Looking out over your yard and seeing frost damaged plants is a sight that commonly freezes up any visions of having a winter wonderland a property owner might have. Really, unless you know how and when to protect plants from freezing, it’s a likely possibility that your winter landscape may become a bit bleak as it succumbs to the blustery weather and frigid temperatures of the season.
Hard Facts of Hardiness
It’s important to learn, then, the basics of protecting plants from frost. You need to understand not only how to protect plants from frost, but also when to cover plants and which plants have a hardiness rating that will help keep them going strong through the season. Not sure what plant hardiness is? It’s actually a term that refers to numbers that plants are given to indicate the temperatures at which they freeze and die. There are hormones produced by some plants that protect them from freezing, and these plants are given lower hardiness ratings than the plants that don’t produce as much of this protective hormone. The lower the hardiness rating, the better the plants will fare in winter.
Certain areas of the country are more attuned to the needs of plants with higher hardiness, while other regions may need plants with a lower rating. As you make your own plan of action for winter lawn care, ask a local professional about plant hardiness zones and what zone your particular area may be a part of or go online to do research of your own with this map.
Freeze Damage in Its Tracks
Regardless of their hardiness level, you still need to know the best ways to protect plants from freezing so that any damage can stay at a minimum. Using a plant covering of some kind like a sheet or blanket will help insulate plants overnight during a light freeze or even during a short snap of cold weather, while harder freezes will likely require the additional protection added by using a layer of plastic over the blankets or sheets. There must be a barrier between the plant and the plastic, however, because the plastic can damage the plant. Remove all coverings in the morning to reduce the threat of building up condensation, which will only re-freeze and damage the plant.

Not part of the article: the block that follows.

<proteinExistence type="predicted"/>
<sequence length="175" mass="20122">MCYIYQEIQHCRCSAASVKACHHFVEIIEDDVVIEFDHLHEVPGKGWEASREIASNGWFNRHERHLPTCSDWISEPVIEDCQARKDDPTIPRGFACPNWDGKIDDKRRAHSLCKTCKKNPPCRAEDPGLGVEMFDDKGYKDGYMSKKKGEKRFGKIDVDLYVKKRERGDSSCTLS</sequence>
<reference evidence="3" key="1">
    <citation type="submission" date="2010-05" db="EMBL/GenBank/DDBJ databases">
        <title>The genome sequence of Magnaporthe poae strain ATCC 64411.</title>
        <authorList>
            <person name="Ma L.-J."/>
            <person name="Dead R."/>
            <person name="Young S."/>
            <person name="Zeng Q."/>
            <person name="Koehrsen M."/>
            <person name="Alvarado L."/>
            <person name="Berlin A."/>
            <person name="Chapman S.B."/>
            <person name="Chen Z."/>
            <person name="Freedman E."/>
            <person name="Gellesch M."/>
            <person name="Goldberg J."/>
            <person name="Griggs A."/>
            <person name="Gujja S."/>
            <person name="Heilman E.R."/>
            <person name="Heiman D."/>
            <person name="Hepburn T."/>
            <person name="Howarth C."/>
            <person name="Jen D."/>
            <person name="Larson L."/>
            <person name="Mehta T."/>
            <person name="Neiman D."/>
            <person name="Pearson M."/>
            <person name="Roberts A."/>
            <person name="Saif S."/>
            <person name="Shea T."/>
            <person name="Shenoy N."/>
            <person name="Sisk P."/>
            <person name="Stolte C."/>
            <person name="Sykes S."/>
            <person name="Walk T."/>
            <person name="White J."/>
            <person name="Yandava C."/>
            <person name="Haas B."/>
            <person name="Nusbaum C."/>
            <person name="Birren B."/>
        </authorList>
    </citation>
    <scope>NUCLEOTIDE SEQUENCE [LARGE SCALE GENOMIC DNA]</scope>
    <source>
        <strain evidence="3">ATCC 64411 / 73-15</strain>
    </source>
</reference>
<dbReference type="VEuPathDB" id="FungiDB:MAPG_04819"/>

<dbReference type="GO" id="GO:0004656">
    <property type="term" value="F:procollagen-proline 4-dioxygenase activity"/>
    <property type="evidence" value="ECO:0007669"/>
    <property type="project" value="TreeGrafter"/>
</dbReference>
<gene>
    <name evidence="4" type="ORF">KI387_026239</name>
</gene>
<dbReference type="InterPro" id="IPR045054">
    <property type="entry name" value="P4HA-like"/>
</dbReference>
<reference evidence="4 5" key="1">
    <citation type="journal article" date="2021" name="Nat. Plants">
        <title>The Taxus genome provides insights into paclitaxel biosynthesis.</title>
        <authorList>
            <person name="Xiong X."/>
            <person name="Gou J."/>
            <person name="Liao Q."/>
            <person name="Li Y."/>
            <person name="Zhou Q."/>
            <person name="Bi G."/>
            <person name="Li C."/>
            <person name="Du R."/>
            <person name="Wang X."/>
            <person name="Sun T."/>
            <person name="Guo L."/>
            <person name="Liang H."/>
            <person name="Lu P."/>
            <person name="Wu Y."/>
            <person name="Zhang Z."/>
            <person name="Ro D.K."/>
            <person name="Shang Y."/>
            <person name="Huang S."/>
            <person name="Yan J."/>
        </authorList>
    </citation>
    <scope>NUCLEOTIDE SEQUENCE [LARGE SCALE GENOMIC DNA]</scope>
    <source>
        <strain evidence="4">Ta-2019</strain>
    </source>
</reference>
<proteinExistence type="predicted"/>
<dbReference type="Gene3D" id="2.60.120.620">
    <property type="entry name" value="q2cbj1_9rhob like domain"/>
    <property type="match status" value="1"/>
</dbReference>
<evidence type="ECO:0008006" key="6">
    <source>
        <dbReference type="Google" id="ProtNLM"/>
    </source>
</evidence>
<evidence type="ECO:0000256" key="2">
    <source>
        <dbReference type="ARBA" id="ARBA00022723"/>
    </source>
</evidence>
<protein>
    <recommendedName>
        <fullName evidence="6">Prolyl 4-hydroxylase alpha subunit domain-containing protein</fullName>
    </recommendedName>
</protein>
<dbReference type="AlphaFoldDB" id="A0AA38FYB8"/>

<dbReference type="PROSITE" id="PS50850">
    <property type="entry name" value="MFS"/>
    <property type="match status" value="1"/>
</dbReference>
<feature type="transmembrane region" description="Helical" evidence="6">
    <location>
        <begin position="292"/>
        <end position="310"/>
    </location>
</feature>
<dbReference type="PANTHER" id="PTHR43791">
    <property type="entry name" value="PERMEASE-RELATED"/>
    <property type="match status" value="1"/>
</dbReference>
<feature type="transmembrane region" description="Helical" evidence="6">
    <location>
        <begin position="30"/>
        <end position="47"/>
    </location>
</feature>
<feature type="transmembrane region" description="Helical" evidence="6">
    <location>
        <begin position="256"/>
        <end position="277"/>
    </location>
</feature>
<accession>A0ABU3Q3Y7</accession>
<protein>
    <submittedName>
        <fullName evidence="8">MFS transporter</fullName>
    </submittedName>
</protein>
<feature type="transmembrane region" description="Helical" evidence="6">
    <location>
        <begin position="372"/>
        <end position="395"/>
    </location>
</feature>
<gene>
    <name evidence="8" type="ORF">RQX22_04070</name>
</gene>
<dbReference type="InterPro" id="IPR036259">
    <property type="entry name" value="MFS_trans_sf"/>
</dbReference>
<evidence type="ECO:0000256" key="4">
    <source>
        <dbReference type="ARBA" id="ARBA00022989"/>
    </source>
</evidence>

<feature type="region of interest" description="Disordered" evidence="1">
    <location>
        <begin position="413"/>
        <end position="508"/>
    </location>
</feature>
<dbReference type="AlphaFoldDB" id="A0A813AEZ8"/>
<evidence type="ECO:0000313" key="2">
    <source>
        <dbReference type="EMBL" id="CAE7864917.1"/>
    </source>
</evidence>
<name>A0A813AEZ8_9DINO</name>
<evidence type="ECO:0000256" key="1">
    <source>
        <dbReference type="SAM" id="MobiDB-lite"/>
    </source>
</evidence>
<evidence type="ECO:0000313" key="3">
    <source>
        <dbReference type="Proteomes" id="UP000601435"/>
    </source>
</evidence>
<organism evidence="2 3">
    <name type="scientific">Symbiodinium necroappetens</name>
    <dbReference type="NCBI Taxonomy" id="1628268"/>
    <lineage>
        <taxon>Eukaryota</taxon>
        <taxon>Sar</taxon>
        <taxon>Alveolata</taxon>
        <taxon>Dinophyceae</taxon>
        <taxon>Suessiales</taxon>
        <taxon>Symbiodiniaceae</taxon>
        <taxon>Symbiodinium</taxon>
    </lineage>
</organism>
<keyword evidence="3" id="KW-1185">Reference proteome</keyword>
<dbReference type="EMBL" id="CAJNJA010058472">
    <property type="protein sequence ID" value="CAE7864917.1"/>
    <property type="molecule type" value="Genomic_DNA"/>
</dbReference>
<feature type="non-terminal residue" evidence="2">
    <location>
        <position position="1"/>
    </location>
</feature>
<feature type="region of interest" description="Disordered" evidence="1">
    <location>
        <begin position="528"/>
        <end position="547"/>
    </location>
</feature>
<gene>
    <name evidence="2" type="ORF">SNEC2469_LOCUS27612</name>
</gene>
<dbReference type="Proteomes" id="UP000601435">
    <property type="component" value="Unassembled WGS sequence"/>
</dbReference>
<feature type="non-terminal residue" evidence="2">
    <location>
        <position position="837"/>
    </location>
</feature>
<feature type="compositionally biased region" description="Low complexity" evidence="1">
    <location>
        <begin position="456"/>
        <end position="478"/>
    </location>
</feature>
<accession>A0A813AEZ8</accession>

To protect plants from freezing during extended freezes or very hard and deep freezes, you’ll need to apply a heavy layer of mulch around the roots of the plants. Placing jugs of warm water into the mulch every night will help add protection to the roots and help reduce the likelihood that the root system will be killed.
If the freeze is forecast in enough time to prepare to a greater extent, create a stronger barrier of insulation around the plant. Start by neatly tying up the plant, then driving stakes into the ground around the plant, using stakes that are at least as tall at the plant itself. Wrap burlap around the stakes to create a fence-like structure and then fill the interior space with hay or leaves. Warm water jugs placed inside will also add extra warmth, as will strings of lights wrapped around the plant. Again, remove the coverings when the freeze is over so that moisture will not build up and the plant can get the sunlight it needs.
Freeze out the damage of frost! Call the outdoor experts at Executive Landscaping, Inc., today!